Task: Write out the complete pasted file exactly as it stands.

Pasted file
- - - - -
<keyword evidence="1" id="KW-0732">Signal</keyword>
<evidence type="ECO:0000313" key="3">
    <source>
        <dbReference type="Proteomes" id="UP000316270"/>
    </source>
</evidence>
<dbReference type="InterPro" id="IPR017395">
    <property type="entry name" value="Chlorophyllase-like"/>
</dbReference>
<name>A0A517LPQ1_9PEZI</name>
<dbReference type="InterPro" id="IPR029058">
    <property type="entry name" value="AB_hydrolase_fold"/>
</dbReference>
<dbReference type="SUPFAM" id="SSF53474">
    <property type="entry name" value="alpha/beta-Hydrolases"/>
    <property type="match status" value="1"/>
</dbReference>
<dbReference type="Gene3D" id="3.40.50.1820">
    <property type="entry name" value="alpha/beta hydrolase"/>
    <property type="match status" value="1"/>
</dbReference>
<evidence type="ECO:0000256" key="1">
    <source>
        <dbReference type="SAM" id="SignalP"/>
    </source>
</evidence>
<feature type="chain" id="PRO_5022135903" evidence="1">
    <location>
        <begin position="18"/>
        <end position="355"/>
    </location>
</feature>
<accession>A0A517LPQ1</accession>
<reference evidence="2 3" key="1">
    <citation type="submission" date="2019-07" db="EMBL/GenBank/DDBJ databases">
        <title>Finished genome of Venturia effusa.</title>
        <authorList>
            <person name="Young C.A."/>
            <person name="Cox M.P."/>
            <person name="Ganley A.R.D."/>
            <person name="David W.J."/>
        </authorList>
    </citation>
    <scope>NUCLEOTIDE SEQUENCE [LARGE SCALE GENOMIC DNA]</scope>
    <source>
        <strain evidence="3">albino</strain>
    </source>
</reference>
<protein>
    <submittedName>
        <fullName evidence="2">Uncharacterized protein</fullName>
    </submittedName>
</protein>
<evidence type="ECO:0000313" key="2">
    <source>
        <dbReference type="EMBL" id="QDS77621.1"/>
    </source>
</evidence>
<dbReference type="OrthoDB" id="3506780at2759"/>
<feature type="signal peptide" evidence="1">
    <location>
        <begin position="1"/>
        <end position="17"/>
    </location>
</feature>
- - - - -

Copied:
<keyword evidence="1" id="KW-0732">Signal</keyword>
<evidence type="ECO:0000313" key="3">
    <source>
        <dbReference type="Proteomes" id="UP000316270"/>
    </source>
</evidence>
<dbReference type="InterPro" id="IPR017395">
    <property type="entry name" value="Chlorophyllase-like"/>
</dbReference>
<name>A0A517LPQ1_9PEZI</name>
<dbReference type="InterPro" id="IPR029058">
    <property type="entry name" value="AB_hydrolase_fold"/>
</dbReference>
<dbReference type="SUPFAM" id="SSF53474">
    <property type="entry name" value="alpha/beta-Hydrolases"/>
    <property type="match status" value="1"/>
</dbReference>
<dbReference type="Gene3D" id="3.40.50.1820">
    <property type="entry name" value="alpha/beta hydrolase"/>
    <property type="match status" value="1"/>
</dbReference>
<evidence type="ECO:0000256" key="1">
    <source>
        <dbReference type="SAM" id="SignalP"/>
    </source>
</evidence>
<feature type="chain" id="PRO_5022135903" evidence="1">
    <location>
        <begin position="18"/>
        <end position="355"/>
    </location>
</feature>
<accession>A0A517LPQ1</accession>
<reference evidence="2 3" key="1">
    <citation type="submission" date="2019-07" db="EMBL/GenBank/DDBJ databases">
        <title>Finished genome of Venturia effusa.</title>
        <authorList>
            <person name="Young C.A."/>
            <person name="Cox M.P."/>
            <person name="Ganley A.R.D."/>
            <person name="David W.J."/>
        </authorList>
    </citation>
    <scope>NUCLEOTIDE SEQUENCE [LARGE SCALE GENOMIC DNA]</scope>
    <source>
        <strain evidence="3">albino</strain>
    </source>
</reference>
<protein>
    <submittedName>
        <fullName evidence="2">Uncharacterized protein</fullName>
    </submittedName>
</protein>
<evidence type="ECO:0000313" key="2">
    <source>
        <dbReference type="EMBL" id="QDS77621.1"/>
    </source>
</evidence>
<dbReference type="OrthoDB" id="3506780at2759"/>
<feature type="signal peptide" evidence="1">
    <location>
        <begin position="1"/>
        <end position="17"/>
    </location>
</feature>